This Was Metropole Ten Years Ago

Ten years ago was 1997 and although obvious it doesn't hurt to point that the last presidential election was five years ago. Other Internet magazines come and go but this one is rooted, like buried deep, online. The only fact about Ten Years Later is that it should be more like 12 but that's strictly between us, like some of the oddball items below.

Café Life Légère 88.8

Died the Day He was Born

The Quote of the Week keeps to a stratospheric level of cultural heritage, aided by Ed who has nothing else to do other than root around in Wikipedia every Monday. Today's quote goes, "The remarkable thing about Shakespeare is that he is really very good – in spite of all the people who say he is very good" This is attributed to Robert Graves, who was a good dude. Shakespeare is thought to have been born today in 1564 and it might even be more certain that he died today in 1616.

More Wobble–Mooling

There are as many as 252 days left of this year, the same number that 215 BC had when a temple to Venus Erycina was dedicated on the Capitol at Rome, to commemorate the Roman defeat at Lake Trasimène. The Venus de Milo in Paris dates to about 130 to 90 BC, despite its composition at the beginning of the classical Greek period. It's all about a half–naked Aphrodite, who is balanced by a Arès belt somewhere around her left knee. This makes it the most Wobble–U item yet.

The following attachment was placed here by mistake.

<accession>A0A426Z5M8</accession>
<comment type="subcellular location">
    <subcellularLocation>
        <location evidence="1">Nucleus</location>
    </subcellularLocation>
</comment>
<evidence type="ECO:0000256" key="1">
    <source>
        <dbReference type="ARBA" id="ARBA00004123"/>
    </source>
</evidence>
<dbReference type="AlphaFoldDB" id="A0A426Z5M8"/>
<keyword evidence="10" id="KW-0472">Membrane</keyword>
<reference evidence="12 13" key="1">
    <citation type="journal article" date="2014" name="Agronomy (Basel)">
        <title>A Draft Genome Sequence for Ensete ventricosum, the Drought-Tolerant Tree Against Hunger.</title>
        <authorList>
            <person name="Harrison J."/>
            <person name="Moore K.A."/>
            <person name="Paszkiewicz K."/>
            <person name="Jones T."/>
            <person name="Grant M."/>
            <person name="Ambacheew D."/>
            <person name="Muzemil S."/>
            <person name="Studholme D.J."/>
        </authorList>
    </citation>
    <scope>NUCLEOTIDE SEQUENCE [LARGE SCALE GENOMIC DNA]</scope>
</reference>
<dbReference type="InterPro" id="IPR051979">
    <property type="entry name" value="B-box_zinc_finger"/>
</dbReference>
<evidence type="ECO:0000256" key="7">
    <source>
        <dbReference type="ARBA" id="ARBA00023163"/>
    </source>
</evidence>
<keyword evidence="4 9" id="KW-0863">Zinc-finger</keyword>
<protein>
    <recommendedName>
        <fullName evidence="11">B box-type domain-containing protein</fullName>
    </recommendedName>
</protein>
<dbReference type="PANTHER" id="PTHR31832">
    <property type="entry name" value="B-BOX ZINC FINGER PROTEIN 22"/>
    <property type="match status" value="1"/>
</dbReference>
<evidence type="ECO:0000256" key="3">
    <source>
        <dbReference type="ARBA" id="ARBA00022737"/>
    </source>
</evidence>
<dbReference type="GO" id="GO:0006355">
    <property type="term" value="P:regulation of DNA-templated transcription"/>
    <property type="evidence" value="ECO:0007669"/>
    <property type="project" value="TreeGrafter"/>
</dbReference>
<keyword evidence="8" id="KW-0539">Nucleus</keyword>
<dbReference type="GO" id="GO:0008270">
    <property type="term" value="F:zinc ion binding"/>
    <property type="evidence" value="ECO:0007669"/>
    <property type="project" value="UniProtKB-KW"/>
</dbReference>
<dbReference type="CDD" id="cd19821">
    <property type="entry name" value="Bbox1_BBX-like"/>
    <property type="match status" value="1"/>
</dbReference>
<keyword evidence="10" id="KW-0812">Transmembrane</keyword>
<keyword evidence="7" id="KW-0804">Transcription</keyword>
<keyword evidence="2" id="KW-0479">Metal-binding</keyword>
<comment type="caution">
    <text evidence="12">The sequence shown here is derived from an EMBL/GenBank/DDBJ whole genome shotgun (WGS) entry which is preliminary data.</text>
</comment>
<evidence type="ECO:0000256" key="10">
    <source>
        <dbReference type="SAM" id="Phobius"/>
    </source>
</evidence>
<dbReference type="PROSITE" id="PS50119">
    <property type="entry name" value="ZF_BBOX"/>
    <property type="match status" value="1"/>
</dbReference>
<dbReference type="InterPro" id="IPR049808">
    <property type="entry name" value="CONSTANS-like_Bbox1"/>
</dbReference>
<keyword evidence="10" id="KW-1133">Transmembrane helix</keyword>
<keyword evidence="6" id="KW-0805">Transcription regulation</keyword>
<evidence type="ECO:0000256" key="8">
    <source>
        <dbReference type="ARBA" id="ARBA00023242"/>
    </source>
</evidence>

Pure Beer Law

This is totally unconnected to the fact that this year has used up 113 days, the same number that 1516 had when Duke William II of Bavaria decreed the Reinheitsgebot that stipulates that beer can only be made with malt, hops and water. Yeast was not mentioned because it wasn't invented then. Many German brewers still adhere to the Reinheitsgebot even though European rules allow other trashy ingredients. Reinheit means pure.

photo, sign, polling station, bureau de vote

Pata–Conch Day

It's unnecessary to thank Metropole for reminding you of the foundation of the Conch Republic today in 1982. The secession of Key West from the United States came after the US Border Patrol erected a roadblock and checkpoint – like Checkpoint Charlie in Berlin – that prevented Florida Keys residents from coming and going free as birds. The Conch Republic, which celebrates its independence today, issues passports and postage stamps, and occasionally attacks the United States in the courts.

The Ex–Question of Schleswig–Holstein

Many folks have probably been reminded that today is the anniversary of the 1916 Irish Easter rebellion which involved 1200 freedom fighters tackling the 20,000 army troops sent by the occupying British in an effort to crush the independence movement. After using artillery against the insurgents, 60 on the Irish side were killed and many had to flee Ireland to escape long jail sentences. In 1919 the Irish Volunteers joined to form the IRA. But in the main, 23. April was a slow day in history. Other than Félix Vicq–d'Azyr and Allen Dulles being born today in 1746 and 1893, we should remember that both Miguel Cervantes and William Shakespeare died today, in 1616.

A bientôt à Paris
signature, regards, ric